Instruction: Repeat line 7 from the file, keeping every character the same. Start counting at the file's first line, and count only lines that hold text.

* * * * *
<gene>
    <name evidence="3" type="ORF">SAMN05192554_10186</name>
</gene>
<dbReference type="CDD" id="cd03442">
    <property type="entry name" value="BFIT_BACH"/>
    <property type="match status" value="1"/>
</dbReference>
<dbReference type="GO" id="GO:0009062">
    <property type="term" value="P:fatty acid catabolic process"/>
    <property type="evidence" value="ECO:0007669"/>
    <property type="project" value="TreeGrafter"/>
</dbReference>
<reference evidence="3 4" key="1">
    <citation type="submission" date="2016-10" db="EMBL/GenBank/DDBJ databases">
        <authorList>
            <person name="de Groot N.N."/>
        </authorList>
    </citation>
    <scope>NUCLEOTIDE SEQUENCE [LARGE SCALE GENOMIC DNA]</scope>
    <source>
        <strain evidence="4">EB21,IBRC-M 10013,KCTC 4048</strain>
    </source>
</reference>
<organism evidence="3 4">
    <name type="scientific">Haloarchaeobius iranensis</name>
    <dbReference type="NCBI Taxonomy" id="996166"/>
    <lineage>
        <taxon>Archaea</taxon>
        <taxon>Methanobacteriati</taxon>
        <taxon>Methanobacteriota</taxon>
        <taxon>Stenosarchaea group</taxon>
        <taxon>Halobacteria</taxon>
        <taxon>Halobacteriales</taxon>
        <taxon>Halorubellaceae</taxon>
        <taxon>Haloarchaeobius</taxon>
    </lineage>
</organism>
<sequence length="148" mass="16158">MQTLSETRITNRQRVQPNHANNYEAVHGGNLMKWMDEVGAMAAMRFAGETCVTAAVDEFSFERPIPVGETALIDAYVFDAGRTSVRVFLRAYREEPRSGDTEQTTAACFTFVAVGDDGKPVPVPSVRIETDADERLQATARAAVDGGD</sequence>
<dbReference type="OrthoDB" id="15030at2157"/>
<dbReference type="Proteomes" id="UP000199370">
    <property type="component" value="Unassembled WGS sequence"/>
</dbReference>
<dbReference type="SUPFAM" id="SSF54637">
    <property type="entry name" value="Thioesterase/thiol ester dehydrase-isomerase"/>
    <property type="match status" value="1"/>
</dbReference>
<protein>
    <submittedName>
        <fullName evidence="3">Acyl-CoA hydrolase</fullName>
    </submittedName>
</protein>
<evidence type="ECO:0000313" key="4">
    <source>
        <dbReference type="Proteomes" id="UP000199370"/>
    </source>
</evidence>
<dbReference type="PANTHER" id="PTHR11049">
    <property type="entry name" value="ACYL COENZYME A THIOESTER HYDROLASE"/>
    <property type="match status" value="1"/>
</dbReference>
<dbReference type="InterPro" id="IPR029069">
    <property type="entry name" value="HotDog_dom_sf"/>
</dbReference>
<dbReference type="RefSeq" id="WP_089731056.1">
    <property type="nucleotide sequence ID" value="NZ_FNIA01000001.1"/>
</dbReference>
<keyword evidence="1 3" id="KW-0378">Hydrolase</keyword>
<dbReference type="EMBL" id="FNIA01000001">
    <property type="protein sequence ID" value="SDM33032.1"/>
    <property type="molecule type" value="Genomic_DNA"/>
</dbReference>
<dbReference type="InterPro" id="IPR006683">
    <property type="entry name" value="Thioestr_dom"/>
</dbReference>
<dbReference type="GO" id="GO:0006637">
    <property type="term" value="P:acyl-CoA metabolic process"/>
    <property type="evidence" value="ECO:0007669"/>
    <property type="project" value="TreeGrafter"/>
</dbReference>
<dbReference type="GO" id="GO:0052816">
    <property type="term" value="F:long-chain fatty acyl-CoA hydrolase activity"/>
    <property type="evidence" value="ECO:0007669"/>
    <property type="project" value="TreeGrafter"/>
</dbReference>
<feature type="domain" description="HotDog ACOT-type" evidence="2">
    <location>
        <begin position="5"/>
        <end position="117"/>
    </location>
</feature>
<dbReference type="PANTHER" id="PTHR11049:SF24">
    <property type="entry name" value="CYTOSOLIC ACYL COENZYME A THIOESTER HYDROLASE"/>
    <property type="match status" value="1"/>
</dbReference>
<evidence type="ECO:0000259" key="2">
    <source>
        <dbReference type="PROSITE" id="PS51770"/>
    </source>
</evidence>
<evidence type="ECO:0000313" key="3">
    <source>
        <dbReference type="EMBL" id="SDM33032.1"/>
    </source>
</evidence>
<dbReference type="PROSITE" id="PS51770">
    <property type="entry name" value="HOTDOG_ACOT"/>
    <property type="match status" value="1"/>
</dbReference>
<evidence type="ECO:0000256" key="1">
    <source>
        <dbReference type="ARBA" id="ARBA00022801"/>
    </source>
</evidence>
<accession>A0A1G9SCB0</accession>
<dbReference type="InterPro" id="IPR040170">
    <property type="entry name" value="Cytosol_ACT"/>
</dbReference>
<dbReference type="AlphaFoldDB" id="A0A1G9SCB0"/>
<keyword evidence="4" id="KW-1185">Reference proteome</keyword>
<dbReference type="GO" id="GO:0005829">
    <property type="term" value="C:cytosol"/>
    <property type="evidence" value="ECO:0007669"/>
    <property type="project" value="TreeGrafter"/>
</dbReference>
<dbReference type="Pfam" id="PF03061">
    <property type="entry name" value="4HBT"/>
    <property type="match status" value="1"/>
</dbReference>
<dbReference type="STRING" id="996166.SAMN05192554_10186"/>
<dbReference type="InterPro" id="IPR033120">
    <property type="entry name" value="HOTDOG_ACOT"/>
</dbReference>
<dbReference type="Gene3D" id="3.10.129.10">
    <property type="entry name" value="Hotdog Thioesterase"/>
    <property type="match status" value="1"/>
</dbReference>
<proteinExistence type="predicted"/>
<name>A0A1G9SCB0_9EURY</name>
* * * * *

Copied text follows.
</dbReference>